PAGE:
With something like twenty percent of us being highly sensitive, that means there are many performers with the trait – musicians, actors, public speakers.
In her book The Highly Sensitive Person, psychologist Elaine Aron, PhD writes that public speaking or performing is “a natural for HSPs – yes, it is. (I leave you to think about all the reasons why it is harder for us.)
“First, we often feel we have something important to say that others have missed. When others are grateful for our contribution, we feel rewarded, and the next time is easier.
“Second, we prepare. In some situations… we can seem ‘compulsive’ to people not as determined as ourselves to prevent all unnecessary surprises. But anyone would be a fool not to ‘overprepare’ for the extra arousal due to an audience. Having prepared best, we succeed most.”
She adds, “(Those are two reasons why all the books on shyness can cite so many politicians, performers, and comics who ‘conquered their shyness, so you can, too.’)”
I appreciate what she is saying. I used to associate high sensitivity only with introversion (as I am), but Dr. Aron notes on her site hsperson.com “30% of HSPs are extraverts, although the trait is often mislabeled as introversion.”
Video: comments by Russell Crowe on preparation as an actor:
[Crowe also is a great example of a highly talented actor with a quality that may often go along with high sensitivity – as Jodie Foster once commented: “He has that glacier intensity.” – See more in my article: Intensity and Being Creative.
Dr. Aron and others note that perfectionistic preparation – of a speech, an art project, an acting scene, or whatever sort of performance that demands care and craft – may be a way that sensitive people work to avoid potentially “upsetting” consequences such as social reactions if a performance is not “just right.”
But, of course, no matter how well-prepared it may be, a performance can’t be “perfect” in any absolute sense.
That’s one reason I like Cher‘s comments: “I never feel that I am getting it right. I just keep trying. It’s kind of a work in progress all the time for me. Everything, all of it — life, career, whatever.” [BUST mag., Summer 2003]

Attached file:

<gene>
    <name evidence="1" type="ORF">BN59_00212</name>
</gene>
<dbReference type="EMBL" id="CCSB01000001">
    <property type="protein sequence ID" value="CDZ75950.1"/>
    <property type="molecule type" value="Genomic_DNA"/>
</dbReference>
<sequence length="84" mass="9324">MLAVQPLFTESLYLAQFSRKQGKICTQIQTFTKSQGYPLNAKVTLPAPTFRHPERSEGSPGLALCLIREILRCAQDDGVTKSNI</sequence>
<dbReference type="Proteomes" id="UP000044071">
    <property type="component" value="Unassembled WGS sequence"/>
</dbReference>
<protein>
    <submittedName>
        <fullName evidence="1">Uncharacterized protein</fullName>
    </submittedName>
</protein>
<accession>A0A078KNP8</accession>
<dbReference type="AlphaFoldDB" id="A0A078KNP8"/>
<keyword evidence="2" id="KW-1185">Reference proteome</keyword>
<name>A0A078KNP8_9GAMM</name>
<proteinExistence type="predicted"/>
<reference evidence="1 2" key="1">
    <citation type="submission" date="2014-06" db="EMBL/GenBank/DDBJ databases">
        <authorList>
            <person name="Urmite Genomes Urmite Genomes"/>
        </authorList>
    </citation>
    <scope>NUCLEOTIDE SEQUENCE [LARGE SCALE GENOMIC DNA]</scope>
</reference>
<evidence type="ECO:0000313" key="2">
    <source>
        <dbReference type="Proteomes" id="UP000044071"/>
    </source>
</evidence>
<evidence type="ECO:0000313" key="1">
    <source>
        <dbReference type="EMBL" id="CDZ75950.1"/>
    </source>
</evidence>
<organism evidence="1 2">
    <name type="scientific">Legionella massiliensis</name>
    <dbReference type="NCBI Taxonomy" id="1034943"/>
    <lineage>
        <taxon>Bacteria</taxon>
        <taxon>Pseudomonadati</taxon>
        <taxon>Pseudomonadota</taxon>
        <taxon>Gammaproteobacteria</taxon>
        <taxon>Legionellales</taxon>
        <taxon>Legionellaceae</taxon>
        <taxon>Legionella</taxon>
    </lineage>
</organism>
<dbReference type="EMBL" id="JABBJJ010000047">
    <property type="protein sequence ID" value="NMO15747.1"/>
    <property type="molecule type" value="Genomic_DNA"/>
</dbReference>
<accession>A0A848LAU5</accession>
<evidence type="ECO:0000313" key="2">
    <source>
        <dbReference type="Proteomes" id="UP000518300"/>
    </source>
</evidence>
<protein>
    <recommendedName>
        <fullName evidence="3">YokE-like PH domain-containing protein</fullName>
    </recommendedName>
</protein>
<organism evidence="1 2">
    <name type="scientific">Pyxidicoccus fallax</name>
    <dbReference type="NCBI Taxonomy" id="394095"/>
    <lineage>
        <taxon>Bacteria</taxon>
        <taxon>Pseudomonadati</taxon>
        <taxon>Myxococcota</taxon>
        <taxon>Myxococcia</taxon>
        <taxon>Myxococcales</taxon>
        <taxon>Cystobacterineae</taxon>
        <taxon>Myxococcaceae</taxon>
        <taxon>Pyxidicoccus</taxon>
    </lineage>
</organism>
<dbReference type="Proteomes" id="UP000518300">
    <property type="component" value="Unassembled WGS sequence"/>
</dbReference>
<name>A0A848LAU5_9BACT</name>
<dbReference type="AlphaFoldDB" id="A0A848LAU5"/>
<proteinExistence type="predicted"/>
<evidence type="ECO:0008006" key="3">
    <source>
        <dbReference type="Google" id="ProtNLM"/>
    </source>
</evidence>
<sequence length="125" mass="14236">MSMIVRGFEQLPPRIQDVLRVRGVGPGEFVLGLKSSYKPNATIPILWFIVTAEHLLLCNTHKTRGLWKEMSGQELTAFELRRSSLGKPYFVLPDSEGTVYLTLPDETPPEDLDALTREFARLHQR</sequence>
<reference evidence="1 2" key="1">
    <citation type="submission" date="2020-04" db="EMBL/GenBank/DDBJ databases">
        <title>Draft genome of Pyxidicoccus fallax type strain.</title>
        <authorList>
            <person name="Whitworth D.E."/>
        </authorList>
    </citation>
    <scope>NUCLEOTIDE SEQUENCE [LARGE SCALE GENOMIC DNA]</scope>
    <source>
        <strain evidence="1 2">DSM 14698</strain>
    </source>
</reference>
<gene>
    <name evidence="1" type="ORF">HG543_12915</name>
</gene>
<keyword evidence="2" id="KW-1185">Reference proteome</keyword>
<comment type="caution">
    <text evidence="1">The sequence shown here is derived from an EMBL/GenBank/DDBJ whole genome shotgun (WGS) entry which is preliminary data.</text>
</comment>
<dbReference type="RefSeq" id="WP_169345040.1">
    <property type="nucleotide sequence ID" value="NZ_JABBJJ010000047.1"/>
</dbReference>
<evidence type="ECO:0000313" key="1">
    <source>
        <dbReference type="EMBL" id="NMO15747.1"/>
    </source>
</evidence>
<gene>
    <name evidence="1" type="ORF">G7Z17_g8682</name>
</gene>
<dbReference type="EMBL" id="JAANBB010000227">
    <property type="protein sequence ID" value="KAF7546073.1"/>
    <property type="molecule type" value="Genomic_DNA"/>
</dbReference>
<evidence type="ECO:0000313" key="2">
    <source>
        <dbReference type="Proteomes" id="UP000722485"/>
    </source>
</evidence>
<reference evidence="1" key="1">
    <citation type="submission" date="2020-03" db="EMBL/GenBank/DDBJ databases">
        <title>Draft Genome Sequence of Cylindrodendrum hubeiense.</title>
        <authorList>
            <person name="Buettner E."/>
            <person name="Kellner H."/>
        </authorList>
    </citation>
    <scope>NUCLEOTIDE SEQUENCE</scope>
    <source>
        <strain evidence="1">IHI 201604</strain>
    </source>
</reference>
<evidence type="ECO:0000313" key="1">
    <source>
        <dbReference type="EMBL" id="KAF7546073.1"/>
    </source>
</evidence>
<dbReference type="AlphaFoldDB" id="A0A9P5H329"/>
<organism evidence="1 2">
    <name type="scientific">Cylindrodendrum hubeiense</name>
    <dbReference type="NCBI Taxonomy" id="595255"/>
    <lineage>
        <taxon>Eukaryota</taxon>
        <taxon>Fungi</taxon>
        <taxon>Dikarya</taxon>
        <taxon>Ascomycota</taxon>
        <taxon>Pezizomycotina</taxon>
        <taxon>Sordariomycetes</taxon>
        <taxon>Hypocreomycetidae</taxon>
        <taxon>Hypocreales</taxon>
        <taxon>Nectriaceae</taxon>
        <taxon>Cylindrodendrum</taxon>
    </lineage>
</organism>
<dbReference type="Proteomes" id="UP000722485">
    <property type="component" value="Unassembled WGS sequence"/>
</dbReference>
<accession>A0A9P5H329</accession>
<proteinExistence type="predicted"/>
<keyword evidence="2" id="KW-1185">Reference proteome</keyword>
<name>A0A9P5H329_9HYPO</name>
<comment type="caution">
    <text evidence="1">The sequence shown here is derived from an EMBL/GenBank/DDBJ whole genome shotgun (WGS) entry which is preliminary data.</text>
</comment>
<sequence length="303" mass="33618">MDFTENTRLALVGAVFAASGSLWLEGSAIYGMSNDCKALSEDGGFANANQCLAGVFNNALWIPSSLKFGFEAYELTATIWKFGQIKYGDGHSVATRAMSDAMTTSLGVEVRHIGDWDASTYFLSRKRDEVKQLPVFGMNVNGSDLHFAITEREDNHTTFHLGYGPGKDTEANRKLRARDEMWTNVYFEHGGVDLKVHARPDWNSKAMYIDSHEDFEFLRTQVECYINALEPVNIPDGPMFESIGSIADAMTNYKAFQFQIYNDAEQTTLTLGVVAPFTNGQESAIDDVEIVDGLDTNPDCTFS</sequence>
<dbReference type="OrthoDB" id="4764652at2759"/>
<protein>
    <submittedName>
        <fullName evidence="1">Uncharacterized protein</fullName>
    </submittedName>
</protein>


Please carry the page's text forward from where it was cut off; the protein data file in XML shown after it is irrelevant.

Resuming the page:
Hilary Swank also expressed a healthy attitude: “The great thing about my Oscar [for Boys Don’t Cry] was when I received it, they put the nameplate on with my name crooked, and I went home and I was like, ‘I am going to have to take that back and have them fix it.’ Then I said to myself, ‘This reminds me that I’m not perfect, my performance wasn’t really perfect, and that I still have a lot to learn.’ To a lot of people, this represents perfection and it’s not.” [Gotham, May 2002]
This photo, and the one at the top, is Michelle Williams as Marilyn Monroe in “My Week With Marilyn.”
[By the way, Monroe was considered very introverted, which for many people overlaps with the personality trait of high sensitivity. See one of my articles: Introverted, Shy or Highly Sensitive in the Arts.]
Producer Harvey Weinstein said he was impressed at the level of Williams’ preparation, how she could quote passages from Maurice Zolotow’s biography on Monroe.
“Michelle researches a role like no one I’ve ever encountered,” Weinstein wrote in an email. “She watched and studied the movies and photos; she read every book, every biography.… She could describe how Marilyn wiggled and winked while quoting some of her best lines, [like] when she teased that she was nude by saying, ‘I have nothing on but the radio.’”
– From my Inner Actor article: “Michelle Williams on Interpreting Marilyn Monroe.”
Sometimes we may be overly critical about meticulousness and positive obsession.
Actor Jennifer Connelly has made comments that can also apply to other artists:
“Acting is great. When it works it is so fulfilling. You do the research and work with other talented people who are creative and compassionate and use all your faculties.
“The ability to express yourself completely is the most wonderful feeling in the world. Each film is a chapter in my life wherein I learn so much more about myself.” [imdb.com]
She also once said, “I am an obsessive-compulsive and a perfectionist. I don’t say it with pride.” [Vogue mag., quoted in The Week, Nov 5 2004]
But we can also celebrate it, like James Cameron, responding to being called a perfectionist:
“No, I’m a greatist. I only want to do it until it’s great.”
Psychologist and creativity coach Eric Maisel, PhD thinks obsession is a more or less necessary element of creative achievement – at least the healthy variety of obsession:
“Negative obsessions are a true negative for everyone, but most creators — and all would-be creators — simply aren’t obsessed enough. For an artist, the absence of positive obsessions leads to long periods of blockage, repetitive work that bores the artist himself, and existential ailments of all sorts.”
From my article: Positive Obsessions To Be Creative.
He also notes that every smart person experiences challenges, including:
“Dealing with a racing brain that, because it doesn’t come with an off switch, inclines itself toward insomnia, manias, obsessions, compulsions, and addictions.”
From his book Why Smart People Hurt: A Guide for the Bright, the Sensitive, and the Creative – see more quotes from the book in my article Brainpower and The Smart Gap.